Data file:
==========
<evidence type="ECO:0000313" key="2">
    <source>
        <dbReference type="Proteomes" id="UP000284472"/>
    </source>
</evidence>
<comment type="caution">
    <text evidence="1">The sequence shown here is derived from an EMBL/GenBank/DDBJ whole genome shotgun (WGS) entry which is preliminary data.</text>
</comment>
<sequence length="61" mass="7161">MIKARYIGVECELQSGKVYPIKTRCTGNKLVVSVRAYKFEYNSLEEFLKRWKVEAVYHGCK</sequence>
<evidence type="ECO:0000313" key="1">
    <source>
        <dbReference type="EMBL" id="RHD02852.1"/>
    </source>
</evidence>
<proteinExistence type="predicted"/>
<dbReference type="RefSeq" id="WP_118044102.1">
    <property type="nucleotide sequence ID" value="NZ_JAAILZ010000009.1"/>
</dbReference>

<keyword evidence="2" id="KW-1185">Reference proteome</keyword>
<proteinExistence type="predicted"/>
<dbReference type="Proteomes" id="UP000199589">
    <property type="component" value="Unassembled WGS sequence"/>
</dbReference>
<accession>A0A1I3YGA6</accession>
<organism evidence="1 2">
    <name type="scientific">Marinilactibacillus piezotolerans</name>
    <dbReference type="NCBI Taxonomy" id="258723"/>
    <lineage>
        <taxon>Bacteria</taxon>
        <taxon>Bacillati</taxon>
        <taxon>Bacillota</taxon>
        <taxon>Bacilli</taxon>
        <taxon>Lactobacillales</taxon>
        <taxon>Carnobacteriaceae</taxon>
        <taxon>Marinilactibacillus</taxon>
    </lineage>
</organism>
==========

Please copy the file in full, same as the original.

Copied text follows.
<evidence type="ECO:0000313" key="2">
    <source>
        <dbReference type="Proteomes" id="UP000284472"/>
    </source>
</evidence>
<comment type="caution">
    <text evidence="1">The sequence shown here is derived from an EMBL/GenBank/DDBJ whole genome shotgun (WGS) entry which is preliminary data.</text>
</comment>
<sequence length="61" mass="7161">MIKARYIGVECELQSGKVYPIKTRCTGNKLVVSVRAYKFEYNSLEEFLKRWKVEAVYHGCK</sequence>
<evidence type="ECO:0000313" key="1">
    <source>
        <dbReference type="EMBL" id="RHD02852.1"/>
    </source>
</evidence>
<proteinExistence type="predicted"/>
<dbReference type="RefSeq" id="WP_118044102.1">
    <property type="nucleotide sequence ID" value="NZ_JAAILZ010000009.1"/>
</dbReference>

<keyword evidence="2" id="KW-1185">Reference proteome</keyword>
<proteinExistence type="predicted"/>
<dbReference type="Proteomes" id="UP000199589">
    <property type="component" value="Unassembled WGS sequence"/>
</dbReference>
<accession>A0A1I3YGA6</accession>
<organism evidence="1 2">
    <name type="scientific">Marinilactibacillus piezotolerans</name>
    <dbReference type="NCBI Taxonomy" id="258723"/>
    <lineage>
        <taxon>Bacteria</taxon>
        <taxon>Bacillati</taxon>
        <taxon>Bacillota</taxon>
        <taxon>Bacilli</taxon>
        <taxon>Lactobacillales</taxon>
        <taxon>Carnobacteriaceae</taxon>
        <taxon>Marinilactibacillus</taxon>
    </lineage>
</organism>